environmental property distinct from the environmental property. The method may base the calibration information for the second sensor in part on the reading from the third sensor. The reading from the third sensor may indicate temperature for example. In some embodiments the method comprises generating a calibration function relating readings of the second sensor to readings of the first sensor as a function of temperature or generating a plurality of calibration functions, each of the calibration functions corresponding to a different temperature range. [0040] Some embodiments comprise maintaining a log containing a history of comparisons of readings from the first and second sensors. The log may comprise temperature readings corresponding to the readings of the first and second sensors and/or times corresponding to the readings of the first and second sensors. In some embodiments the method comprises processing data from the log to yield one or more calibration curves which relate the sensitivity of the second sensor to the sensitivity of the first sensor as a function of temperature. The calibration curves may include curves which relate the sensitivity of the second sensor to the sensitivity of the first temperature as a function of time. [0041] Some embodiments comprise estimating a rate of drift of the sensitivity of the second sensor relative to the sensitivity of the first sensor. The estimated rate of drift may be used to correct the calibration function for the drift.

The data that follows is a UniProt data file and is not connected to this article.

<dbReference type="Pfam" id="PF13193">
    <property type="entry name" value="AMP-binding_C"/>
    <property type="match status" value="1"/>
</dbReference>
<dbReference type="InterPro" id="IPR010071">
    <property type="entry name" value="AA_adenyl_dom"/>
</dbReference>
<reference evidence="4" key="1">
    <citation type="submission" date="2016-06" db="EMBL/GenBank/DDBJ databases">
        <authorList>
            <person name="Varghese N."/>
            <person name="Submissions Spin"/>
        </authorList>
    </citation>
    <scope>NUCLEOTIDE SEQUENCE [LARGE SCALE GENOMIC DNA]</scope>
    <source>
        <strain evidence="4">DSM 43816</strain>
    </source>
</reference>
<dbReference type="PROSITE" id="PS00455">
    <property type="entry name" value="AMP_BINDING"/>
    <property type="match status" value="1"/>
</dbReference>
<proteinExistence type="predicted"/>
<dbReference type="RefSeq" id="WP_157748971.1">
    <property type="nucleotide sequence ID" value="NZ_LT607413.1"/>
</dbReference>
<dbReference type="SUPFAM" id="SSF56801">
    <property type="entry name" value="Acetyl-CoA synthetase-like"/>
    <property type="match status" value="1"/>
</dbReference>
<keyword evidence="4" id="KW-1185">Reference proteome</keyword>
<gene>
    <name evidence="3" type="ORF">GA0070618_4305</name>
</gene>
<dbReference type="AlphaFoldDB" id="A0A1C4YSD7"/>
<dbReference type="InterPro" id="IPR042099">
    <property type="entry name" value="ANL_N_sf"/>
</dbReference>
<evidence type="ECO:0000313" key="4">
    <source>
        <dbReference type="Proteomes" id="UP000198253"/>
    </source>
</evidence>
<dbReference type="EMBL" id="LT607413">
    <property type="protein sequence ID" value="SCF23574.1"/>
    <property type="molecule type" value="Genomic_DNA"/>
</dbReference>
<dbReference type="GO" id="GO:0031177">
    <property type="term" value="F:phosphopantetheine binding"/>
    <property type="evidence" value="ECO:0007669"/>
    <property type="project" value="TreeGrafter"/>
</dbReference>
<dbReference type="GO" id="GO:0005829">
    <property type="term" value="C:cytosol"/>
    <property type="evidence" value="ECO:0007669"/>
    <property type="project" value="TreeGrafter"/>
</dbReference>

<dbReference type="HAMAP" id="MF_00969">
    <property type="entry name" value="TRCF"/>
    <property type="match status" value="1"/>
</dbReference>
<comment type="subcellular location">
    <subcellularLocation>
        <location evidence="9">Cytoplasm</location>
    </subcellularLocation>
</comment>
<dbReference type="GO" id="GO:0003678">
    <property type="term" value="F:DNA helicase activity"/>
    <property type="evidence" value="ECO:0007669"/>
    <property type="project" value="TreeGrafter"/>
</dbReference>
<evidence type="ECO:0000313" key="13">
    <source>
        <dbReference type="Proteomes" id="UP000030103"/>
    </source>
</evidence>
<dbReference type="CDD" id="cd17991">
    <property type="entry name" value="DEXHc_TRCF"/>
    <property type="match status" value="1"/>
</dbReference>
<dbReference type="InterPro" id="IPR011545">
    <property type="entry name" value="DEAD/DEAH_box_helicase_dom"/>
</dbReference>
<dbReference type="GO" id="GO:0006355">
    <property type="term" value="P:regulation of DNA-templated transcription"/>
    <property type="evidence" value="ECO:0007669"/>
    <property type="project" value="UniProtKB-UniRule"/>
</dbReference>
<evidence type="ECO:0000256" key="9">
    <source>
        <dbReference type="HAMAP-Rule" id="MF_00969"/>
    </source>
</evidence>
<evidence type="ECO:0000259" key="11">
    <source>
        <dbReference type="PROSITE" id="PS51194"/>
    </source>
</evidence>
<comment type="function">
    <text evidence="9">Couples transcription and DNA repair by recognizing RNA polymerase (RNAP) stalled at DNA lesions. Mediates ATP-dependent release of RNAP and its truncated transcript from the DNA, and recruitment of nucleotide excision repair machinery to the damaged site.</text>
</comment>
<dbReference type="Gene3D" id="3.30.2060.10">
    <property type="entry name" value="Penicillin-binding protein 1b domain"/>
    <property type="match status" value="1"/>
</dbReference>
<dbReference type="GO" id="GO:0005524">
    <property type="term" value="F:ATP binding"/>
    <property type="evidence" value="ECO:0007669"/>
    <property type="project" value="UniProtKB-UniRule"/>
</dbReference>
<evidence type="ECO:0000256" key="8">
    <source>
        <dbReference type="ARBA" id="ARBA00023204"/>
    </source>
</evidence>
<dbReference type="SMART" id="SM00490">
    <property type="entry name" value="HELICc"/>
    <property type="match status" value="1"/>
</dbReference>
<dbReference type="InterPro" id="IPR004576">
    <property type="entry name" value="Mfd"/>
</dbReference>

[0042] Some embodiments comprise determining a measure of quality of the calibration. The measure of quality may be transmitted to surface equipment together with an estimated reading of the first sensor and/or the calibration information. In some embodiments the measure of quality comprises a residual based on differences between one or more readings of the first sensor and one or more corresponding estimated replacement sensor readings. [0043] Some embodiments involve periodically taking new readings from the first and second sensors and updating the calibration information for the second sensor based at least in part on the new readings from the first and second sensors. Some embodiments comprise automatically process readings from the second sensor using the calibration information to yield estimated readings for the first sensor and transmitting the estimated readings to surface equipment in response to detecting a failure of the first sensor.

[0044] Further aspects of the invention and features of illustrative example embodiments which can be combined in any suitable combinations to yield further example embodiments are described below and/or illustrated in the accompanying drawings.

Brief Description of the Drawings

[0045] The accompanying drawings illustrate non-limiting example embodiments of the invention.

[0046] Figure 1 is a schematic view of a drilling operation.